It’s exactly four weeks until Forza 6’s North American release date, and today Turn 10 has pulled the curtain back on some of its new features for the game. First – and least controversial – is the Prize Spin feature, as seen in Forza Horizon 2.
This system rewards players as they level up, but there are a few notable changes from the FH2 feature. Players are now able to see all available prizes for that spin, but once the A button is pressed, the grid freezes and the highlighted frame will move a few more times before settling on the gift. If a player already owns the car, they will be offered the credit equivalent. Just as in the open-world game, players have the choice of banking their spins until a later time.
One feature that’s going to cause a lot more chatter on the forums though is the mysterious new “Mods” system, which the veil has been drawn back from today.
“Mods” are game modifiers – settings that the player can choose pre-race for either one-time benefits, or permanent – and should introduce a new layer of strategy into the Career and Free Play modes. Three slots are available, as well as three types of Mods: Dare, Crew, and Boost.
Dare Mods make your race more difficult, forcing you to start at the back of a 24-car grid, or to use manual with clutch, or even decreasing engine power. Complete the objective, though, and you’ll earn additional credits.
Crew Mods are performance perks, giving your car either extra power, less weight, more grip, or more braking power (or even some combination of the four). There is no credit bonus tied to Crew Mods, and like Dare Mods, they are unlimited use.
Boost Mods are one-time affairs, focusing on in-race events. Some examples that Turn 10 highlight are Pristine Drafting (Earn 3,000 credits for Perfect Drafts up to 18,000 credits), Ghost (Your car has no collisions for the first lap of this race), and Superior Payout (Earn +60% credits for a single race).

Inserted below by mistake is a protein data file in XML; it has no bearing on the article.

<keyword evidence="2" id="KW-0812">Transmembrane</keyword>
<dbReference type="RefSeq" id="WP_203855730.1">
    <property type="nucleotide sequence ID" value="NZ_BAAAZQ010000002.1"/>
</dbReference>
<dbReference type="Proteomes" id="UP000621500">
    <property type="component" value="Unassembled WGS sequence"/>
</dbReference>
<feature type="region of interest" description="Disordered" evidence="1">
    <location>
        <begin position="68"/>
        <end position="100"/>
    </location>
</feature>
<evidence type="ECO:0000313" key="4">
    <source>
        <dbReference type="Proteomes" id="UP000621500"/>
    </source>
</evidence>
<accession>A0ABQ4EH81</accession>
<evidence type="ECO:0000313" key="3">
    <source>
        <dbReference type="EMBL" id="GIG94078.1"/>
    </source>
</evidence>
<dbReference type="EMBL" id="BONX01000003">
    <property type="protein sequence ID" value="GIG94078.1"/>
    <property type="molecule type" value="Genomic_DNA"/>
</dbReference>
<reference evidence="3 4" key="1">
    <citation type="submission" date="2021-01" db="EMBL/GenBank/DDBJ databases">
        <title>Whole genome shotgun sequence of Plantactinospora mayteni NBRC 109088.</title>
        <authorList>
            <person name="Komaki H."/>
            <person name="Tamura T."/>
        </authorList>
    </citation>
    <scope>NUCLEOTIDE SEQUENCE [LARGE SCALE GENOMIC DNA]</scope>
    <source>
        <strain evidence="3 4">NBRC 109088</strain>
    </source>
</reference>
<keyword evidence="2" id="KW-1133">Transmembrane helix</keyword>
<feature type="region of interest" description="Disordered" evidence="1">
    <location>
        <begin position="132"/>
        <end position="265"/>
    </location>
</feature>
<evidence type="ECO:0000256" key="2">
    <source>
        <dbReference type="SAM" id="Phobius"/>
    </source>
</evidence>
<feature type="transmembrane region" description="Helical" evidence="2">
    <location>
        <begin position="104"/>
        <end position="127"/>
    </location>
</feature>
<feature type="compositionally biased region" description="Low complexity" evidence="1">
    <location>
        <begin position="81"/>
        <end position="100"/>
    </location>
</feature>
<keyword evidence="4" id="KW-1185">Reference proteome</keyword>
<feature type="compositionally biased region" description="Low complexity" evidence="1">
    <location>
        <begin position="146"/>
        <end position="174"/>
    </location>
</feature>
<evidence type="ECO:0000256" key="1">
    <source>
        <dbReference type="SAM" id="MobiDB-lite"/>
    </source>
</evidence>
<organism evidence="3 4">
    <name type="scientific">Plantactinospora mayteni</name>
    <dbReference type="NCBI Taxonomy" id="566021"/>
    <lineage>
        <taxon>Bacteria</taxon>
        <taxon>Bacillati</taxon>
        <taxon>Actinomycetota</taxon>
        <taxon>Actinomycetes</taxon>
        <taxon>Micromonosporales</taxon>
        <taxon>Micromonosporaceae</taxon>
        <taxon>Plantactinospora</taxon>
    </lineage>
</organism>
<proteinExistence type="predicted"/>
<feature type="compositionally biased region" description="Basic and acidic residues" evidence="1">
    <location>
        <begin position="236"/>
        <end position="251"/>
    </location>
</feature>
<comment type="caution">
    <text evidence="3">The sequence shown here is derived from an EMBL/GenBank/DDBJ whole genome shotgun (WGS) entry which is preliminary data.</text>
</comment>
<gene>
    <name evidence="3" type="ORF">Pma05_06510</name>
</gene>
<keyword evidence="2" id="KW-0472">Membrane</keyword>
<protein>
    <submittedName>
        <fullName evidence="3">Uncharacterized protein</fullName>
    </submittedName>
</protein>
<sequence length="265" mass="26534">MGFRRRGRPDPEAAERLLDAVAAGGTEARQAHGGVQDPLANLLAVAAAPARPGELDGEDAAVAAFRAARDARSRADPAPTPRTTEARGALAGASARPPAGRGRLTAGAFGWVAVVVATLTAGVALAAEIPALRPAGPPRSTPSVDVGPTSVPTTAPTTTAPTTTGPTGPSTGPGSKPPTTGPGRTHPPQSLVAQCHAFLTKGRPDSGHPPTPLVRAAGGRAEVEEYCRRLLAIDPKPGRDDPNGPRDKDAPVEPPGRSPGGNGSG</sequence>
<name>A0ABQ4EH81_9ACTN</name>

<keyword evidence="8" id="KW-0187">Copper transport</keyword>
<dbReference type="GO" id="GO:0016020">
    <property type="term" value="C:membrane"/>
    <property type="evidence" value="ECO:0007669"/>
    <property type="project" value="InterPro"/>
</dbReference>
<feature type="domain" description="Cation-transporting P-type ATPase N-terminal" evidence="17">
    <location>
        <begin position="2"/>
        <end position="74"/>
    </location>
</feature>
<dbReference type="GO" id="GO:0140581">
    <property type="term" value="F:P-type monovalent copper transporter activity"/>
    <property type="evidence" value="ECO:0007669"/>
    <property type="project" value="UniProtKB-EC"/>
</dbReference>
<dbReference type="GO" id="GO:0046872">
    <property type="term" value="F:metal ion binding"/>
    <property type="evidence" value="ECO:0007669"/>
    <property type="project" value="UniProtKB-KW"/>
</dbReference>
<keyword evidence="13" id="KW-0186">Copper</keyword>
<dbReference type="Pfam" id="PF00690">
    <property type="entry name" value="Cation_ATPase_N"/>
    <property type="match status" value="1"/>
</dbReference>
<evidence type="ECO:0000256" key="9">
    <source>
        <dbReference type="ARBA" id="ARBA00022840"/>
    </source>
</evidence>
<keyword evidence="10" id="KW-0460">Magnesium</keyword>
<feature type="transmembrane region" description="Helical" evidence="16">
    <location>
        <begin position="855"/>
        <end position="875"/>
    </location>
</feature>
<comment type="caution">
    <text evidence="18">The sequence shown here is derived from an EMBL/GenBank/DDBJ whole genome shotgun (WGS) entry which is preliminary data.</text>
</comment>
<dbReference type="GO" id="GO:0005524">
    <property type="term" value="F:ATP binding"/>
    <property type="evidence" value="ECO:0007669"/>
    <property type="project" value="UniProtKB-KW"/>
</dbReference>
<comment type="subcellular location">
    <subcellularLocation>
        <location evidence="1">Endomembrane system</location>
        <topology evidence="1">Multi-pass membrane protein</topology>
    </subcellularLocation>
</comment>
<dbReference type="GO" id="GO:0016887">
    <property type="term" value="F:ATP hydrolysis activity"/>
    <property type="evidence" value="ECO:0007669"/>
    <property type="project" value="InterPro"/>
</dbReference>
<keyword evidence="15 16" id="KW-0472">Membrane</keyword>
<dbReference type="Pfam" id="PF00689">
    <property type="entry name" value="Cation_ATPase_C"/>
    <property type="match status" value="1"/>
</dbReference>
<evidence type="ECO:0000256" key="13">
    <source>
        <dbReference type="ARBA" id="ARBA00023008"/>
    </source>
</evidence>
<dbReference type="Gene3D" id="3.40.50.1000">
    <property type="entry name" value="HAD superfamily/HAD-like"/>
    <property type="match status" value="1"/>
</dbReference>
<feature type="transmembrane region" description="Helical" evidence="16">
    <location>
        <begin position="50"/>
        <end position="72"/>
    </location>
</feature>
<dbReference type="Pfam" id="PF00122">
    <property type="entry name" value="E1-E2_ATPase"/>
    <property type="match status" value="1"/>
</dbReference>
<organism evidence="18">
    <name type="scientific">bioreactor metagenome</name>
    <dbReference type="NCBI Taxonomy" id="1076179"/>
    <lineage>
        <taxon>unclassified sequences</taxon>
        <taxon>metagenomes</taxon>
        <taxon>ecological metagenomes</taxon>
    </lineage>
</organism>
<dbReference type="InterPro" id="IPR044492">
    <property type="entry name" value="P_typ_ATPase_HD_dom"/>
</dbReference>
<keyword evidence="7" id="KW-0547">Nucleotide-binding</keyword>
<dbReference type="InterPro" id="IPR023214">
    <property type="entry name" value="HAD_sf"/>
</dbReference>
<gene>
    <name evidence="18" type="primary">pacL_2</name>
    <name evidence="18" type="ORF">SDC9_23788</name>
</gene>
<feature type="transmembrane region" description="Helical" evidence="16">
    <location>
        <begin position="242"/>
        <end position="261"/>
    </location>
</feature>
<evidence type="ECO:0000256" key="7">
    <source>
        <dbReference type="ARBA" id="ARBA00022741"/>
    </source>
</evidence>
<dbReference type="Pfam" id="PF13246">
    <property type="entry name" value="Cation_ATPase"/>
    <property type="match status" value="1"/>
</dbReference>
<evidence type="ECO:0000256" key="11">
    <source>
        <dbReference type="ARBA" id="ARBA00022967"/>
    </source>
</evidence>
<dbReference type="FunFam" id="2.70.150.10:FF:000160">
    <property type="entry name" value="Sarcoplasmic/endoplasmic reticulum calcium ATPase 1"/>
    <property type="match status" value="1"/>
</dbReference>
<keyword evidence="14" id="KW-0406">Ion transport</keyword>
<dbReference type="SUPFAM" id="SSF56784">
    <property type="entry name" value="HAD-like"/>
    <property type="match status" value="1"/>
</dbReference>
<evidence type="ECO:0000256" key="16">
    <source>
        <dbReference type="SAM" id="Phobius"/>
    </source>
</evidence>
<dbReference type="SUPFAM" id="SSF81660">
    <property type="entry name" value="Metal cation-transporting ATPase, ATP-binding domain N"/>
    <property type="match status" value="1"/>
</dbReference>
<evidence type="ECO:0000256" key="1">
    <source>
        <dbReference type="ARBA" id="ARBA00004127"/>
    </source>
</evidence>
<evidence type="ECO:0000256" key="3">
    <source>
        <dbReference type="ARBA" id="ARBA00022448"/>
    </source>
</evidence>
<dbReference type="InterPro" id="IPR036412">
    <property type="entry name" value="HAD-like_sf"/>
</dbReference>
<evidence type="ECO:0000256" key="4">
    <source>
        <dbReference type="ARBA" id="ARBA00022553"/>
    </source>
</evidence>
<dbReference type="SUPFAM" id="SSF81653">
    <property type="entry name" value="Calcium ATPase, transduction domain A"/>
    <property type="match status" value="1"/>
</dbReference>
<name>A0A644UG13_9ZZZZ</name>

With three Mod slots available, players can mix and match their Mods, with two exceptions: both the Dare and Crew types are limited to one active at a time. A player may therefore have one of each type, a Dare/Crew mod plus two Boost mods, or even all three of the latter.
Many sources have likened this system to Halo 4’s Skulls system, but in case readers of this Playstation-themed driving game site are unfamiliar with an XBox exclusive first-person shooter, a more familiar comparison would be Gran Turismo 4. A-Spec points in that game were handed out based on how much the player handicapped themselves in a race, and the Dare Mods certainly follow this. Dares are, in many ways, an extension of the assists already in the Forza series as players already get credit bonuses for things like removing traction control or using the clutch, so these Mods simply increase these bonuses. A mod that forces clutch use will indeed stack on the credit bonus that normally entails. Forza Horizon 2 has a similar “Perks” system as well, awarding players with things like parts (or even full car) discounts, XP boosts, and other gameplay enhancements.
Those of a more realistic mindset – especially those who would deem themselves competitive – may take issue with this new Mod system, but rest easy as they will not be available in any Online mode, nor Rivals, nor Forza’s new Leagues setup. In addition, any lap times set with any Mod activated will automatically be labelled as “dirty” on Forza 6’s global Leaderboards.
What are your thoughts on this new feature? Will it draw casuals into using fewer assists on the promise of increased payouts? Let us know in the comments, or in our dedicated Forza Motorsport 6 forum.